Congress Set to Trump States on Food-Safety Laws
STEVE INSKEEP, host:
The business news starts with the warning labels on the food you buy.
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INSKEEP: The House of Representatives is scheduled to vote today on a bill that would change food warning labels. It would require states to follow federal rules in determining which foods carry warning labels. The food industry says greater uniformity will end consumer confusion. State officials and consumer groups say it'll end efforts to safeguard public health.
NPR's Greg Allen has more.
GREG ALLEN reporting: California goes further than any other state in the country in requiring warning labels. Browsing through a supermarket in the golden state, a shopper might notice signs warning of the health risks of consuming swordfish, alcohol, even certain fruits, nuts and vegetables.
Under Proposition 65, passed in the 1980s California requires businesses to notify consumers if any potentially harmful chemicals are present in their products. Currently, there are more than 700 substances covered under the law.
Proposition 65 is one of the reasons why a large and powerful group of manufacturers, food processors and retailers is pushing for federal legislation that would override state labeling laws. The National Uniformity for Food Act would require states to follow federal guidelines in food safety labeling, immediately superceding Prop. 65 and some 200 other state laws.
Stephanie Childs is with the Grocery Manufacturers Association.
Ms. STEPHANIE CHILDS (Grocery Manufacturers Association): We believe it's important to assume that consumers in all 50 states have the same information available to them about the safety of their products. What this legislation does is ensure that the states and the federal government are working together to bring the best science to the national level.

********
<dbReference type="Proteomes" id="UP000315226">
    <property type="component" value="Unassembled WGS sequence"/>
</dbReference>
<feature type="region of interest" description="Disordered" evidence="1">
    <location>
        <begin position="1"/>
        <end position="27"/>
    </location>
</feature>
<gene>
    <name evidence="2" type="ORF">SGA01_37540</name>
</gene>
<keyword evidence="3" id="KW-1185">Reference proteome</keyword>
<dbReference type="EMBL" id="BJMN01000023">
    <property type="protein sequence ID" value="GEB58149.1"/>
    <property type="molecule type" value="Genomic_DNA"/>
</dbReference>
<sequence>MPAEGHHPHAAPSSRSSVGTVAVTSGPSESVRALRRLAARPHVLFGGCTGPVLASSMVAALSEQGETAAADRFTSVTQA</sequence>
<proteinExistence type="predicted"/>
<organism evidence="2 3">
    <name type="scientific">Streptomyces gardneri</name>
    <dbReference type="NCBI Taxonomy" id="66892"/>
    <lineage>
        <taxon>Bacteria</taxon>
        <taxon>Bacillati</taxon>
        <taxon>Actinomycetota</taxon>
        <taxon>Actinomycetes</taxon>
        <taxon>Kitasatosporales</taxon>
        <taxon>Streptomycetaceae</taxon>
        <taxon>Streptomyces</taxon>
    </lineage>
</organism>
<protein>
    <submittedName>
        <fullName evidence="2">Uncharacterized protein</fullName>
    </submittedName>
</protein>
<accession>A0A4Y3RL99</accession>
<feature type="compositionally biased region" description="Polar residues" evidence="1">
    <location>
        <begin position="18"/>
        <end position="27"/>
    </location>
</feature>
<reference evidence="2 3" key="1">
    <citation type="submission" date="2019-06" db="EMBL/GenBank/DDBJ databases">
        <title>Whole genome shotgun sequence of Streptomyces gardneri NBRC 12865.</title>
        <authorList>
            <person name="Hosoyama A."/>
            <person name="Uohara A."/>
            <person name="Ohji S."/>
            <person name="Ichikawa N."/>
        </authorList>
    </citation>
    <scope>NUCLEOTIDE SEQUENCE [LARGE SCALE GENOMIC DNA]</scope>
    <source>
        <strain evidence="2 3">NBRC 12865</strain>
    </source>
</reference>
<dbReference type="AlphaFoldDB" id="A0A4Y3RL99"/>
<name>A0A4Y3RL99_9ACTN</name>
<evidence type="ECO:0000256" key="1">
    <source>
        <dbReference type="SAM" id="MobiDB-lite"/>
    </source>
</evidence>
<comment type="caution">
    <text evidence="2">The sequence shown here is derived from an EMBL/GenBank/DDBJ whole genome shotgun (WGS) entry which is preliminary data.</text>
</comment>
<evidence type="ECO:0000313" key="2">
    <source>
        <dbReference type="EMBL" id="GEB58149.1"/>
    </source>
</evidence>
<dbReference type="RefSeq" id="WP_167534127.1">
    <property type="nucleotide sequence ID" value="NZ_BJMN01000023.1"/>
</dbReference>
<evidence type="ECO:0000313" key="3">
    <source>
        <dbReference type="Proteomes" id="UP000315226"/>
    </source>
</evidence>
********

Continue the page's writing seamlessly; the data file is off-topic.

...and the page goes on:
ALLEN: Childs says the measure would not affect state inspections and labeling for sanitation reasons or fact-based labeling. Alaska's requirement, for example, that farm-raised salmon carry that designation. And she says states would be able to petition the Food and Drug Administration for exemptions from the law.
Even so, opponents worry the bill might actually weaken consumer protections. State officials are among those most opposed. They worry it will cripple their efforts to regulate food safety.
Charlie Ingram is with the National Association of State Departments of Agriculture.
Mr. CHARLIE INGRAM (Liaison, National Association of State Departments of Agriculture): We are concerned that this will hamper the state's ability to carry out the programs and laws and rules to protect the food supply. And it sets up a cumbersome, bureaucratic petition process that states would have to go through to get federal approval before they could do their work.
ALLEN: An analysis by the Congressional Budget Office says the way the bill is written says it's not clear whether it applies just to labeling or whether it would apply more broadly to other aspects of food safety regulation, like inspections.
Consumer groups have another concern. Susanna Montezemolo of Consumer's Union says states like California often lead the way on environmental and consumer issues and this bill would stop them from adopting state laws that are considerably more stringent that federal laws. That, she says, would hurt consumers.
Ms. SUSANNA MONTEZEMOLO (Policy Analyst, Consumer's Union): The problem is that the federal government, in so many instances, just hasn't done the work. And when they have done the work, it's often weaker than the work the states have done. So the standards would overall be lower. We think it would lead to more food-borne illnesses and certainly, all the labeling laws that have been enacted in the state level would be wiped out.
ALLEN: Montezemolo thinks she knows why there's been some confusion over what the bill would and would not do. Although it's been introduced in every Congress since 1998, it's never yet received a hearing either in the House or the Senate. If the effort to supercede state food safety laws does pass in the House, opponents say it still faces an uphill battle in the Senate, in part because of strong opposition from California senators Barbara Boxer and Dianne Feinstein.
Greg Allen, NPR News.
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